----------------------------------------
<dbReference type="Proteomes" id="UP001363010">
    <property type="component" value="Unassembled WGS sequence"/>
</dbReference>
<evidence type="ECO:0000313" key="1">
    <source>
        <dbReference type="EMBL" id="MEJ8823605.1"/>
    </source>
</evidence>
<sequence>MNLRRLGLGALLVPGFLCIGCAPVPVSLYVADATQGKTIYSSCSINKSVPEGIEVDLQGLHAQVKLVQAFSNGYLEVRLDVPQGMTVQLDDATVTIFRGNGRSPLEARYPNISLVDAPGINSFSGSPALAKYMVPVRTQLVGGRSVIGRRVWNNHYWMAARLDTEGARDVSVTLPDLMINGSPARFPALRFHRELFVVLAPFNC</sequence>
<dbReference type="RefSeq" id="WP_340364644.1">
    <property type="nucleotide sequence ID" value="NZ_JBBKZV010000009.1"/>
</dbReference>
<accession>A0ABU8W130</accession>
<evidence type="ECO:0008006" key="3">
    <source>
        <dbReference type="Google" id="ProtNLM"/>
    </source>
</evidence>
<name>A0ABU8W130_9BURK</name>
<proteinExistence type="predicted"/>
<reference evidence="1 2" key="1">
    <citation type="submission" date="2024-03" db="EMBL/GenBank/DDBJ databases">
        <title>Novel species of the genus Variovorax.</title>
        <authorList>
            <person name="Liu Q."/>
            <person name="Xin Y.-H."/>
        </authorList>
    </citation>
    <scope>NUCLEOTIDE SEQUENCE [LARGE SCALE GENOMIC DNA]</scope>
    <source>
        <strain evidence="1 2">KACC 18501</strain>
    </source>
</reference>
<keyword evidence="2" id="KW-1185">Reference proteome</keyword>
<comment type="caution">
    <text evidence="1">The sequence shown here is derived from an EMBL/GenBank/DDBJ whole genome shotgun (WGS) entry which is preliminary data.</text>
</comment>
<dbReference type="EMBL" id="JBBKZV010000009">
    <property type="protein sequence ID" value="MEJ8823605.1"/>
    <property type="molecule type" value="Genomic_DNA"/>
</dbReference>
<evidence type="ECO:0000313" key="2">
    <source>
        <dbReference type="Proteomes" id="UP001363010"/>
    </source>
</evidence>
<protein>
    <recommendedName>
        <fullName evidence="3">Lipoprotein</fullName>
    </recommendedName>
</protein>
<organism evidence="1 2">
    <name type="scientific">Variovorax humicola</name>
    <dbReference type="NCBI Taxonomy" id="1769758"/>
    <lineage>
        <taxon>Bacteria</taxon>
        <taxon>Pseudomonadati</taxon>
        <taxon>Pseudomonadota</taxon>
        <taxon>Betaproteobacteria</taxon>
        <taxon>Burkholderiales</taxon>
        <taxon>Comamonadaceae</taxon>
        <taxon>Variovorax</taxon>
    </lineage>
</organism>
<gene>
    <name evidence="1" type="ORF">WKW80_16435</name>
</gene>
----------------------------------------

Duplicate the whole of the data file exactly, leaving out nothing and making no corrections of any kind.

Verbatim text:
<dbReference type="Proteomes" id="UP001363010">
    <property type="component" value="Unassembled WGS sequence"/>
</dbReference>
<evidence type="ECO:0000313" key="1">
    <source>
        <dbReference type="EMBL" id="MEJ8823605.1"/>
    </source>
</evidence>
<sequence>MNLRRLGLGALLVPGFLCIGCAPVPVSLYVADATQGKTIYSSCSINKSVPEGIEVDLQGLHAQVKLVQAFSNGYLEVRLDVPQGMTVQLDDATVTIFRGNGRSPLEARYPNISLVDAPGINSFSGSPALAKYMVPVRTQLVGGRSVIGRRVWNNHYWMAARLDTEGARDVSVTLPDLMINGSPARFPALRFHRELFVVLAPFNC</sequence>
<dbReference type="RefSeq" id="WP_340364644.1">
    <property type="nucleotide sequence ID" value="NZ_JBBKZV010000009.1"/>
</dbReference>
<accession>A0ABU8W130</accession>
<evidence type="ECO:0008006" key="3">
    <source>
        <dbReference type="Google" id="ProtNLM"/>
    </source>
</evidence>
<name>A0ABU8W130_9BURK</name>
<proteinExistence type="predicted"/>
<reference evidence="1 2" key="1">
    <citation type="submission" date="2024-03" db="EMBL/GenBank/DDBJ databases">
        <title>Novel species of the genus Variovorax.</title>
        <authorList>
            <person name="Liu Q."/>
            <person name="Xin Y.-H."/>
        </authorList>
    </citation>
    <scope>NUCLEOTIDE SEQUENCE [LARGE SCALE GENOMIC DNA]</scope>
    <source>
        <strain evidence="1 2">KACC 18501</strain>
    </source>
</reference>
<keyword evidence="2" id="KW-1185">Reference proteome</keyword>
<comment type="caution">
    <text evidence="1">The sequence shown here is derived from an EMBL/GenBank/DDBJ whole genome shotgun (WGS) entry which is preliminary data.</text>
</comment>
<dbReference type="EMBL" id="JBBKZV010000009">
    <property type="protein sequence ID" value="MEJ8823605.1"/>
    <property type="molecule type" value="Genomic_DNA"/>
</dbReference>
<evidence type="ECO:0000313" key="2">
    <source>
        <dbReference type="Proteomes" id="UP001363010"/>
    </source>
</evidence>
<protein>
    <recommendedName>
        <fullName evidence="3">Lipoprotein</fullName>
    </recommendedName>
</protein>
<organism evidence="1 2">
    <name type="scientific">Variovorax humicola</name>
    <dbReference type="NCBI Taxonomy" id="1769758"/>
    <lineage>
        <taxon>Bacteria</taxon>
        <taxon>Pseudomonadati</taxon>
        <taxon>Pseudomonadota</taxon>
        <taxon>Betaproteobacteria</taxon>
        <taxon>Burkholderiales</taxon>
        <taxon>Comamonadaceae</taxon>
        <taxon>Variovorax</taxon>
    </lineage>
</organism>
<gene>
    <name evidence="1" type="ORF">WKW80_16435</name>
</gene>